Bridge Street Theatre’s “I Am Barbie” a mid-life crisis at 60
Sometimes being ahead of the curve isn’t an asset unless you act on it. “I Am Barbie,” a satirical comedy with social undertones playing at Bridge Street Theatre in Catskill through Sunday is one such example.
The play has had only one other production and that was in 2011. Bridge Street Theatre discovered it in 2012 and planned to produce it in 2016. But, according to co-founder Steven Paterson in his opening night curtain speech, said they put it on hold because they couldn’t cast it to their satisfaction.
Since then, the iconic doll that was an image for everything plastic in our society is now a symbol for Woke women and men. Barbie, now 60, is at the vanguard of older individuals who wonder about the value of their contributions to society. Think of it as a delayed mid-life crisis.
Ironically, Barbie, who was originally created as an inspirational doll for young females, has recently been reinvented as a person who has lived an unfulfilled life. The values of glamour as an ideal has changed. With real female accomplishments becoming more recognized, the fact she was one of the first female characters to hold hundreds of groundbreaking jobs, including a trip to the moon, today seems less inspirational.
Recently a blockbuster film that generated hundreds of articles about Barbie’s impact on society diminishes the impact of the play written more than 10 years ago. Bridge Street is an edgy theater company that attempts to initiate new conversations through their selections of plays. It still might still happen with “I Am Barbie,” but more likely the timing may diminish the impact of the play.
However, with theater attendance on the decrease, it might be box office gold for those who can’t get enough of Barbie.
Without question, Bridge Street’s intent for producing the play is worthy. While the basic concept of Barbie being a victim rather than a heroine is now the norm, “I Am Barbie” tends to go deeper.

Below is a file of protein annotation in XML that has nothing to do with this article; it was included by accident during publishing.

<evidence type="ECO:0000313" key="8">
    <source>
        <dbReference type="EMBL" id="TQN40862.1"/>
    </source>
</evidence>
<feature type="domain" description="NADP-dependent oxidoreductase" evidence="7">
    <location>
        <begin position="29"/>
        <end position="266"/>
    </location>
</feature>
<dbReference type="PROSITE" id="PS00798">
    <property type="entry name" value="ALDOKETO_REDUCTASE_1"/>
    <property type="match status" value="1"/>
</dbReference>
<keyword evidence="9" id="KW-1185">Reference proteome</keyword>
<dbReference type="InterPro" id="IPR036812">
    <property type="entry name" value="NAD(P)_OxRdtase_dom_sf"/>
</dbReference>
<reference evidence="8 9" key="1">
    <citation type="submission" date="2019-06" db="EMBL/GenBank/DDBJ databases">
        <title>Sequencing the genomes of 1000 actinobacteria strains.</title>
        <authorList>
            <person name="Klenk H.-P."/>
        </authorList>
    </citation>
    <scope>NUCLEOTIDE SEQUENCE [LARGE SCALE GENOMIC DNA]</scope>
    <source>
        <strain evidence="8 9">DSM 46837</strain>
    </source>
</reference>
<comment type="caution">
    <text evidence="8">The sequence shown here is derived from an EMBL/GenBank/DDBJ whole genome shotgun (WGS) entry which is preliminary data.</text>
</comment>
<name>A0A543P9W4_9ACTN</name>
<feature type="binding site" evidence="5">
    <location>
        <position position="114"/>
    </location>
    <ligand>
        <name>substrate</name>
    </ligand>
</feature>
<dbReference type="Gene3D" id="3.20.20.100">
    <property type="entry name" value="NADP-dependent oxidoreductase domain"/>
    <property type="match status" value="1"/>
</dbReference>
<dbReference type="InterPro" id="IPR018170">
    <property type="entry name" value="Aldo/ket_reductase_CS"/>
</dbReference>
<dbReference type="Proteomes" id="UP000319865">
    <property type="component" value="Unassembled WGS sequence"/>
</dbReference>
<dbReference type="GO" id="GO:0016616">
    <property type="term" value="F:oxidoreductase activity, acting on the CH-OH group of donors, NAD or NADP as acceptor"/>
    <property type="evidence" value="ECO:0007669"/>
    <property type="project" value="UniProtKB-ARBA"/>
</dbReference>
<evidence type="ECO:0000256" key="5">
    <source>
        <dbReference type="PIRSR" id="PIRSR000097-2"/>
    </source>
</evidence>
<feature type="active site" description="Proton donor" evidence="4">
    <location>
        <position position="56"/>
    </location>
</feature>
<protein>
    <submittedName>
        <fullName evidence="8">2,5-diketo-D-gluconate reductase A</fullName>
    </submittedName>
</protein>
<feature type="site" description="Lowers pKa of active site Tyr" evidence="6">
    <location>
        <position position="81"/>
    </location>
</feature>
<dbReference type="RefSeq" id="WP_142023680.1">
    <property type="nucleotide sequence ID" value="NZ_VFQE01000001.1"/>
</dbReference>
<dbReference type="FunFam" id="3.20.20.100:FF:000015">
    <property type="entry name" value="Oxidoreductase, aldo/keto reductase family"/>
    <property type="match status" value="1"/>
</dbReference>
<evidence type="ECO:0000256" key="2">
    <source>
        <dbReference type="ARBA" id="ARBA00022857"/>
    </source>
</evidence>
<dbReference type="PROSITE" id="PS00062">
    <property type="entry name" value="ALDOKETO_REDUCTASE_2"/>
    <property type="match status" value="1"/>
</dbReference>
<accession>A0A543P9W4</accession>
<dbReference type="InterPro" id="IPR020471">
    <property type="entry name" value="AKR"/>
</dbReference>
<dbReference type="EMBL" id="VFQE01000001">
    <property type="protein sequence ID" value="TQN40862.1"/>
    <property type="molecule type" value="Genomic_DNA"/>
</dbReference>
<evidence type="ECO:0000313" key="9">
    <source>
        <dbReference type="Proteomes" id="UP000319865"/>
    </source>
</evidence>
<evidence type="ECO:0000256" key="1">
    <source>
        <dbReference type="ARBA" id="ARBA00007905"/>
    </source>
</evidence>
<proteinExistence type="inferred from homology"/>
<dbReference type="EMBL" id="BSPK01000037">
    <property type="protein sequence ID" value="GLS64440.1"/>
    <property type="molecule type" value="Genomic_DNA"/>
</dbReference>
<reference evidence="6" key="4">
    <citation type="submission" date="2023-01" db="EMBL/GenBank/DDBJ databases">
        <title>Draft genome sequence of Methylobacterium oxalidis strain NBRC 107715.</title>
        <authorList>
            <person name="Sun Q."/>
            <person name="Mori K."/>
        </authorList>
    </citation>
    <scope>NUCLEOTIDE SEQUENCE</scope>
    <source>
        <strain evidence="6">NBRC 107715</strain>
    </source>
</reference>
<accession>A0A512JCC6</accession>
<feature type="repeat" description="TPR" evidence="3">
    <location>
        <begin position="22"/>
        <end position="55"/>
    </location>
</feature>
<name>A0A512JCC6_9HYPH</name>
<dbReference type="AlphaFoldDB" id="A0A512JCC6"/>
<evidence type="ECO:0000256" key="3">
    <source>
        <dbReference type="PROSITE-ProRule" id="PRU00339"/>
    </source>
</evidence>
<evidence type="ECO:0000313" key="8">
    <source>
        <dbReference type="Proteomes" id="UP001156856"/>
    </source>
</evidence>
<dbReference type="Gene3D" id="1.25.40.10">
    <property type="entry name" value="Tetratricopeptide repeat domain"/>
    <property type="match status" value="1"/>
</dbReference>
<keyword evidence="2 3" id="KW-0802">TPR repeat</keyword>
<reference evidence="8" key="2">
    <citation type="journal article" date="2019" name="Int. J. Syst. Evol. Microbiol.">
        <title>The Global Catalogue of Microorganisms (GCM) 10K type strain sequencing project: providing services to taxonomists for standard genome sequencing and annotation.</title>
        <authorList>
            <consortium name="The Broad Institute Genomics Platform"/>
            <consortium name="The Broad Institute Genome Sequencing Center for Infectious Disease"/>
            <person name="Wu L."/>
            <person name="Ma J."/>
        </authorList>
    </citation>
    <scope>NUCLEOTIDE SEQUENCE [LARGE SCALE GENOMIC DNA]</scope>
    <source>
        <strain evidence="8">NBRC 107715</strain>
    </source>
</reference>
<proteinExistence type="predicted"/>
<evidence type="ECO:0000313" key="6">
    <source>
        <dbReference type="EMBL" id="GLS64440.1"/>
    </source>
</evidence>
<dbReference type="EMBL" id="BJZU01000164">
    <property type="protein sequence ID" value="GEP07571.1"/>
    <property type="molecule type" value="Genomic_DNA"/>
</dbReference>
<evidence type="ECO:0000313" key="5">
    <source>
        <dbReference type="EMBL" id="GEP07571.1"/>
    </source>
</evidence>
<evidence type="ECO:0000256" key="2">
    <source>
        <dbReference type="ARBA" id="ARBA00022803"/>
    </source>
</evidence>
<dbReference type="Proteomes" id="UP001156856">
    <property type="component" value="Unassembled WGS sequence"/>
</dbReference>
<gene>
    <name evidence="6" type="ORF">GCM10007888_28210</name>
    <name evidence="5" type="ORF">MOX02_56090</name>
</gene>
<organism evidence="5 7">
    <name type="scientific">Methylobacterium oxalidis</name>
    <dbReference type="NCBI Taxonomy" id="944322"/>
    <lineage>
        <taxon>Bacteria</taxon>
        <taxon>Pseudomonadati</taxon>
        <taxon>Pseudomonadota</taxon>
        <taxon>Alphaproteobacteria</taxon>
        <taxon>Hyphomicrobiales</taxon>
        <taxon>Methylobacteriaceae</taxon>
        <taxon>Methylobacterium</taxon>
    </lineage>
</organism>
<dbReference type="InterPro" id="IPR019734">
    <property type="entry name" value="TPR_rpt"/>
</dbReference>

Playwright Walton Beacham wrote the play as a series of monologues, which includes a couple of scenes with multiple characters. In truth, they are not all equal. However, there are a couple of gems, especially those performed by Amanda Ferguson.
She is marvelous as Barbie’s creator Ruth Handler who explains the once controversial reason to create the first female doll with breasts. Handler’s own experience brings an unexpected sensitivity to the history of Barbie. After she developed breast cancer in 1970, she discovered there were no viable non-surgical methods of breast reconstruction.
She formed a company “Nearly Me” that developed liquid silicone prosthetics. The products came in 70 optional sizes and a left or right design. Reasonably priced, they brought hope to many women who grew up playing with full-chested Barbies.
In her monologue, Ferguson finds both the sensitivity of the subject and adds more humor than you might expect. She is also insightful as she portrays racing driver Danica Patrick and her experiences being a superstar in a man’s world.
Most of another dozen or so skits are less interesting and often strained. However, their lack of substance is not the fault of the actors. Each of them give their all trying to create people we care about in a play about toys.
As is normal, Ken gets little respect in Barbie’s female fantasy world. It’s especially odd in this production as actor Ken Kantor is a buff, handsome actor. Yet, in the sterile, nonsexual world of Barbie, all male characters seem depreciated. His portrayal of GI Joe suffers the same fate.
Playing several female roles is Natalie Arneson, who valiantly plays action characters and Britney Spears as well as others who are relegated to minor roles.
Olivia Sargent shines in the lead role. She has a striking figure and is a fine actress. She captures the innocence of her character and at the same time appreciates her physical beauty. She creates a dim Barbie who struggles to understand why, despite fame and an adventurous life, she feels empty and unsatisfied.
It is a truly fortuitous sense of casting, that I hope was intentional by director Rob Maitner. Her larger body-type adds depth and insight to the production.
Sargent does not have the slim silhouette that defines Barbie as a 5’ 9” woman who weighs 110 pounds and has a 39-inch bust. She looks more what was described in the year of her creation, 1959, as “Zaftig” or “curvy”.
Indeed, Sargent more resembles a Marilyn Monroe or Jayne Mansfield type – which I think is wonderful. Those sex symbol women were real. Barbie is a doll.
Because of this, at least on a subliminal level, the audience might recognize the plight of real people who suffered in life because they were treated as dolls instead of humans with their own inner life. And that is what the film, the Bridge Street Theatre play, and the 21st century Barbie is really about.
“I Am Barbie” at Bridge Street Theatre, Catskill continues through Sunday, September 10. Tickets and schedule information at bridgestreettheatre.org.
Bob Goepfert is theater reviewer for the Troy Record.
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